Modern Machine Shop

JAN 2018

Modern Machine Shop is focused on all aspects of metalworking technology - Providing the new product technologies; process solutions; supplier listings; business management; networking; and event information that companies need to be competitive.

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Page 45 of 163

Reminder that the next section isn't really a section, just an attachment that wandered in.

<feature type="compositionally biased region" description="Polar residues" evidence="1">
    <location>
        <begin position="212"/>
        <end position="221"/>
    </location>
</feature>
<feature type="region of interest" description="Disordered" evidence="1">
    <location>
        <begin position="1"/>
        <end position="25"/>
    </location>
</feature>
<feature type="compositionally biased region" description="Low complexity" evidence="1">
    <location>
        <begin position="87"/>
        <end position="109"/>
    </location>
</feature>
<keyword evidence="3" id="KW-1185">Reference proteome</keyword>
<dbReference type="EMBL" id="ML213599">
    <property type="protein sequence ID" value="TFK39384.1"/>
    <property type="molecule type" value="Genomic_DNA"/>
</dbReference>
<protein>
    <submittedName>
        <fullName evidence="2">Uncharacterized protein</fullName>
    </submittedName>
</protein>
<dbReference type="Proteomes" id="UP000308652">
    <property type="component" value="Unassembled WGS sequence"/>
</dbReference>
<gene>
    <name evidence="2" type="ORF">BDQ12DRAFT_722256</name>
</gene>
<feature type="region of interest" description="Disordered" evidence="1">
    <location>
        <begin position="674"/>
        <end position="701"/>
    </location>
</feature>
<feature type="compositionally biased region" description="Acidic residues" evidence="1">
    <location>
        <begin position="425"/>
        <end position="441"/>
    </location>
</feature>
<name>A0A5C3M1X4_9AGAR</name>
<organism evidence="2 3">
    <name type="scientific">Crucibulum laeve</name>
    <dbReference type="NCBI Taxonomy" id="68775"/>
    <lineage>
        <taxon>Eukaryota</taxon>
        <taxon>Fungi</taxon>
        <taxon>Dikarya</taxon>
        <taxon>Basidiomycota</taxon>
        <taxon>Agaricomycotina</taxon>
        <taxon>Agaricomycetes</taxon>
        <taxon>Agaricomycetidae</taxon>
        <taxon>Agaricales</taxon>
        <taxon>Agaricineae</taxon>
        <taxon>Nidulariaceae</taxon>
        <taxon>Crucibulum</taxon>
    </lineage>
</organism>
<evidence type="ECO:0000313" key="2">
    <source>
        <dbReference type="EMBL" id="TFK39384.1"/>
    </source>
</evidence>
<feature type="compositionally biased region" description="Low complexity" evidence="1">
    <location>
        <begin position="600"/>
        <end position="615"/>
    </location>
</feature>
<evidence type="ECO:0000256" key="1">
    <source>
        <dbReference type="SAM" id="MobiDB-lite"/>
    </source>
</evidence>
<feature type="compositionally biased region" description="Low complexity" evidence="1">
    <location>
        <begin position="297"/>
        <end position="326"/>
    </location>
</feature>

THE VIEW FROM MY SHOP MMS JANUARY 2018 44 A Metalworking Leader's Perspective HAIMER Cool Flash Optimal cooling – Even at the speed of light. Tooling Technology Measuring Instruments Balancing Technology Shrinking Technology Centrifugal forces deliver coolant directly to the cutting edge at any speed Field tests have shown extended tool life up to 100 % Eliminates chips packing and chip welding Eliminates interference issues common with other coolant delivery systems immediately and become an impact player. I figured the best thing for the company was for me to go about my job asking few questions and doing things my own way. I was eager to impress and focused only on myself. It was a few months before I realized that my actions came across as brash and it appeared that I saw myself as more important than others. The focus in my work emphasized weaknesses rather than elicited praise for performance. Me, the Meddler Complementing the "smug professional" (like muscle rub substitutes for toothpaste), was my stint as a "meddler." This started with the common misconception that I was trained and disciplined, and therefore thoroughly prepared for success. Because I continually thought that the processes previously taught to me were superior to those being implemented, I sought to change each and every process that did not conform to what I had learned, no matter how time-consuming this was. The proverbial rein- vention of the wheel is often mistaken as contin- uous improvement. Yet, not taking into account the time needed to make a change sometimes means it's not worth the cost. Managing human behavior is the most diffi- cult aspect of working with individuals in a result-orientated environment. As managers it can help to recognize our own conduct. If we, as individuals, have no regard for our own behavior, then we have no right to attempt to impact the behavior of others. Whether we are managing corporations, teams or merely ourselves, the most important behavior is our own. TOUCH THE DOT How to use habits to ensure machining team members learn from mistakes. ABOUT THE CONTRIBUTOR Tim Sanders is the operations manager for Titletown Manufacturing, a metalworking and fabrication shop located in Green Bay, Wisconsin. Email or visit .

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